Sometimes people wonder why we, the Justice Coalition, get involved in advocacy in addition to education/direct service. There are many reasons behind our involvement in advocating for change relating to preventing human trafficking. For the sake of not going too far into tl;dr territory, here are the most important reasons.
- Scripture calls us to use our voices for those whose voices cannot be heard. Proverbs 31:8 (NIV) says “Speak up for those who cannot speak for themselves, for the rights of all who are destitute.” Further, we see that God’s eyes are turned towards those who are oppressed.Psalms: 34: 15 – 18 (NIV) emphasizes that “The eyes of the LORD are on the righteous and his ears are attentive to their cry; the face of the LORD is against those who do evil, to cut off the memory of them from the earth. The righteous cry out, and the LORD hears them; he delivers them from all their troubles. The LORD is close to the brokenhearted and saves those who are crushed in spirit.”
- Systemic oppression requires systemic change. Helping one person at a time is vital work but it won’t prevent someone else from being exploited in the future. One reason why traffickers have thrived is that our laws have been slow to change in order to reflect new realities. New legislation is needed to confront evolving criminal activities that enslave the vulnerable.
- In our system, elected officials are supposed to be accountable to the people who voted them into office. I get it, a lot of us don’t want to rely on the government to solve all of our problems. I hope that we all are doing something personally, individually to fight the evil of human trafficking. However, we need more than just individuals to combat modern-day slavery. Cartels and gangs are organized, powerful forces for evil. We need local, state and federal governments to get equally committed to fighting for justice. The reality is that we can’t solve this problem without the government, faith community, businesses, schools and community benefit organizations working together!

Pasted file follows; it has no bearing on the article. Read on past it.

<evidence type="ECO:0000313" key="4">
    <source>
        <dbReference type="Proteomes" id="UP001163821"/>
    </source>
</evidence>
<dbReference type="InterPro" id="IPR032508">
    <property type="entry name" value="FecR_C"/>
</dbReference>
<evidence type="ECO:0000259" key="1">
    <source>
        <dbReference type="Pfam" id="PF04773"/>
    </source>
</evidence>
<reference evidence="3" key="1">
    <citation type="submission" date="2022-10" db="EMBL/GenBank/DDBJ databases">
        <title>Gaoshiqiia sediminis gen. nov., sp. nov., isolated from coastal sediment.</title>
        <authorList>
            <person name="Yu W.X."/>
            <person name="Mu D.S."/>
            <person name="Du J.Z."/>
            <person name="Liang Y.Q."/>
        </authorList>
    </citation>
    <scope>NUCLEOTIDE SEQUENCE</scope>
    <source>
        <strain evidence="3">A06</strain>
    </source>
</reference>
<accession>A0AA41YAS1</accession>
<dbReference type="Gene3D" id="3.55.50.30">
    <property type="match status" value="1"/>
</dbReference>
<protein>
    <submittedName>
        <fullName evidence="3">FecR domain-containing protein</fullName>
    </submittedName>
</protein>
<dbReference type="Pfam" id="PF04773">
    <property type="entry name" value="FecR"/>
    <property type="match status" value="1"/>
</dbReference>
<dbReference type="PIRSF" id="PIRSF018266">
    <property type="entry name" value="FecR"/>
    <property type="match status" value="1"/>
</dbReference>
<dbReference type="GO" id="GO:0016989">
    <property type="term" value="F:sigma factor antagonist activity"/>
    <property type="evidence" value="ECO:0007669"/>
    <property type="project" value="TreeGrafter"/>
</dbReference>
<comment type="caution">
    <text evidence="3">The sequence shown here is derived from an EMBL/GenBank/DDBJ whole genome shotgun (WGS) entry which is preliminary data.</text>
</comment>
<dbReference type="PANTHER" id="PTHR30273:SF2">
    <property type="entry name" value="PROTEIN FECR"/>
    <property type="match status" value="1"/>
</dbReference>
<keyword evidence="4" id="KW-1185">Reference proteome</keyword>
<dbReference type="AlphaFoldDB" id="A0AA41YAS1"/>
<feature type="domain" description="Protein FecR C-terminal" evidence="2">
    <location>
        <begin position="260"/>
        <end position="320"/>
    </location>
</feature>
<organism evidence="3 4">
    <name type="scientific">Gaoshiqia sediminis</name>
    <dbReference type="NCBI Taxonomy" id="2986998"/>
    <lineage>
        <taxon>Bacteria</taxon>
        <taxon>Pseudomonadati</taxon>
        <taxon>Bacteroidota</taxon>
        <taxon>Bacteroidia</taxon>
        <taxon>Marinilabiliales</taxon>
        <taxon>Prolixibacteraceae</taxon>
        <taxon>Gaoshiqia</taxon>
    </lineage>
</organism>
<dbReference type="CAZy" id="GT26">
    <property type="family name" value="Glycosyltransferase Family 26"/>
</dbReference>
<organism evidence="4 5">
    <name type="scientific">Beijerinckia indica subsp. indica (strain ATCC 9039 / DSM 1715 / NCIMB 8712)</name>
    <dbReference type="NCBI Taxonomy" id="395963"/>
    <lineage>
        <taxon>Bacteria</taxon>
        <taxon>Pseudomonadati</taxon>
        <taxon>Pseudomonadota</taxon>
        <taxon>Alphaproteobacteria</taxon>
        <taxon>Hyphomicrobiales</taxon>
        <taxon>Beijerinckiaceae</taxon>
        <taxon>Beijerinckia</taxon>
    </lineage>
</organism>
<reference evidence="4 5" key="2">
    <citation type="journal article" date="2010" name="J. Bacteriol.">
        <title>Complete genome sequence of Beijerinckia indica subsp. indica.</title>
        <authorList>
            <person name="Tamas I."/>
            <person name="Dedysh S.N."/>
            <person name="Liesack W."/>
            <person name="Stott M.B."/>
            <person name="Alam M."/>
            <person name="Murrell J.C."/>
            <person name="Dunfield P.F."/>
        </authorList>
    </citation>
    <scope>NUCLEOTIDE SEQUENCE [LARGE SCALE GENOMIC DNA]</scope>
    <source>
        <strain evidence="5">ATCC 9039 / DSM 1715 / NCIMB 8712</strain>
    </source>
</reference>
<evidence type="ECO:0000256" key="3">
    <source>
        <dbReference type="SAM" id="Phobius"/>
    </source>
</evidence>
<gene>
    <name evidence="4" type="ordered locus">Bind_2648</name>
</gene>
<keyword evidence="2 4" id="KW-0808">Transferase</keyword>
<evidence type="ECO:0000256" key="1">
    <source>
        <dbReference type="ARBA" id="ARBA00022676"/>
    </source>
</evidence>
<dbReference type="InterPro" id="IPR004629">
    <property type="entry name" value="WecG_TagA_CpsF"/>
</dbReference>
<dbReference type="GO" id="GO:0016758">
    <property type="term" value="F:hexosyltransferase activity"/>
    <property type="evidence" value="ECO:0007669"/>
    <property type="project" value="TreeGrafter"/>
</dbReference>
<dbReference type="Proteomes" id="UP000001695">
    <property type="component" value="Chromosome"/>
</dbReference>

Advocacy usually involves getting government, business, schools, or some other large institution (also known as Goliath) to correct an unfair or harmful situation affecting people in the community (also known as David, and friends). The situation may be resolved through persuasion, by forcing Goliath to buckle under pressure, by compromise, or through political or legal action. – Prue Breitrose
Learn more from the Community Tool Box, a resource from the University of Kansas
As part of our new data-gathering focus, we are proud to have partnered with Fresno Pacific University’s Center For Community Transformation to submit a formal report to the new mayoral administration’s far-reaching Fresno Public Policy Initiative.
This data will provide a basis for the initiation of a larger scale, comprehensive study in this geographic area to encourage a cooperative sharing of organizational data among anti-human trafficking entities.
Chaired by Dr. Randy White and Jessica Pittman, the paper is the result of a working group established to advise the city on a key issue related to public safety: human trafficking.